The statistics packages give you a choice of algorithms to
choose from, and it is up to the user to select the suitable
algorithm for his/her dataset.

You may be right that in the special case the user assumption
was wrong, so let me give you a different example, namely your
tutorial macro quantiles.C:
The figure “final quantiles” is a quantile-quantile plot (qq-plot),
and you HAVE to fit a line because the qq-plot compares two
gaussian distributions.
When I use the LTS algorithm then the line is fitted correctly,
however, the following code example does not fit it correctly,
when using the range [0,1]:
f1 = new TF1(“f1”, “pol1”, 0, 1);
gr = new TGraph(n, x, y);
gr->Fit(“f1”, “RQ”);
par0 = f1->GetParameter(0);
par1 = f1->GetParameter(1);

Only limiting the range to e.g. [0.3,0.7] results in a
correct fit, i.e. f1 = new TF1(“f1”, “pol1”, 0.3, 0.7);

Maybe, I did something wrong, and then I would be interested
how to fit this case correctly.
I did not use the methods of TMinuit directly, because I find
them pretty hard to understand.

Best regards


Could you send a running script showing the problem with the fit of a staraght line. In your example, the points in the graph are not defined.


Dear Rene

I have modified the macro quantiles.C in the attachment.
When you do robust fitting, the parameters in both cases would
be almost identical.

Best regards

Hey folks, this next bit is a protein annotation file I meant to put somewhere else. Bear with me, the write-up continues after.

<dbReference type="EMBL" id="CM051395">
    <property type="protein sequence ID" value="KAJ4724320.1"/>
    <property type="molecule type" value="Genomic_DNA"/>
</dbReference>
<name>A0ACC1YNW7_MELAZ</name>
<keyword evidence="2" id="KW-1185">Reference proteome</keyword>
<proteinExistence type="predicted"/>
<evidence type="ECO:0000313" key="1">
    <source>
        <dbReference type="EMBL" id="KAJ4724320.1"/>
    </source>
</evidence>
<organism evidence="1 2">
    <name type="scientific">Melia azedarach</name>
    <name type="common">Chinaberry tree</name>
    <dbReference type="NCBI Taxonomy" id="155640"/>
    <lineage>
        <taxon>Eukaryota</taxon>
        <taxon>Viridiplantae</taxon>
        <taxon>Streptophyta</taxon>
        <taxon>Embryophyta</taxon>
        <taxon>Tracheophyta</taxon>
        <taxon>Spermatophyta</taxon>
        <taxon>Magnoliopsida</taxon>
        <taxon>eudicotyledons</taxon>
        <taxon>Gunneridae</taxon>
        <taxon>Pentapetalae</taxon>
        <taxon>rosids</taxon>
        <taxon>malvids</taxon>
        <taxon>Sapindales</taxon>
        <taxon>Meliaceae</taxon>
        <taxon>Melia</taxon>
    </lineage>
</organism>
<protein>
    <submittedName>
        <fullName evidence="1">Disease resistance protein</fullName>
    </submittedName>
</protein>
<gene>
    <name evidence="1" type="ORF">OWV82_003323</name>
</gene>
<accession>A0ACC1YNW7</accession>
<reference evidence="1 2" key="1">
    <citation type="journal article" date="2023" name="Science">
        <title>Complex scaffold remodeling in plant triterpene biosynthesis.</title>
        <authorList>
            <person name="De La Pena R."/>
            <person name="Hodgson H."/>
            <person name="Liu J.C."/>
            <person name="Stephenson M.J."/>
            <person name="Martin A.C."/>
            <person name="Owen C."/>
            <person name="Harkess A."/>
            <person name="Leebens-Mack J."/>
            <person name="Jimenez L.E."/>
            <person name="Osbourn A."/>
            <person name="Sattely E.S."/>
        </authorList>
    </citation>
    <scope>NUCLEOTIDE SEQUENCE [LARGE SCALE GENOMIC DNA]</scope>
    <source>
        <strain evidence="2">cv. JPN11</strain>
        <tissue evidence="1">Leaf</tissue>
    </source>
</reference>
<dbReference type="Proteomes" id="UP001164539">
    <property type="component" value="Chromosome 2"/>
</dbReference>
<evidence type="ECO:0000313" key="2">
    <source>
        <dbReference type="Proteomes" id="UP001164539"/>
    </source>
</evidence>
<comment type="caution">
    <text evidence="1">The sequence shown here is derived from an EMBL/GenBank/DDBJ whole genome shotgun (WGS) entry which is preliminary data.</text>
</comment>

quantiles.C (2.08 KB)

Dear all,

Interesting discussion, but I have some observations :

  1. Sancho, you are fitting this non-linear power function to data with
    equal weight ? Probably you want the sqrt(1/weight) to be a fraction
    of your data point value .

  2. elc, we all love to enrich our libraries . Any suggestions ??

  3. Christian, the function minimizer Minuit has no clue what a
    least squares, robust estimation etc… is ! It just wants/can
    minimize an objective function that you have to specify . One
    usually calculates the mean of the square of deviations but feel
    free to replace that mean with median and you have one of the
    many possible flavors of robust fitting .

    Correct me if I am wrong but all your links are to robust linear(!)

    I think that the minimzer Minuit runs circles around most other
    minimizers . Even better, the “darth vader” of robust fitting
    Peter Rousseeuw uses currently minuit .

  4. Christian, a misunderstanding of Rene’s quantiles.C .
    This produces not a qqplot , see for instance … plot.shtml

    Even if it did, there is no reason to expect that a straight line will fit
    it . Only in case both distributions are similar .

  5. Anybody willing/interested/already busy to supply some robust


Dear Eddy

ad 3) You are correct, all links are robust linear fitters. There are also
nonlinear fitters, but since I am not a statistician I have no idea whether
these fitters can be considered to be robust.
One popular robust method is called M-estimators, as described in: … ode24.html
The most primitive M-estimator is the trimmed mean, which would already
be sufficient in the case of the modified quantiles.C macro.

ad 4) You are right, I did not read the code carefully. Nevertheless, it
is probably a good example that using trimmed mean before fitting a line
would result in a more accurate fit.

Best regards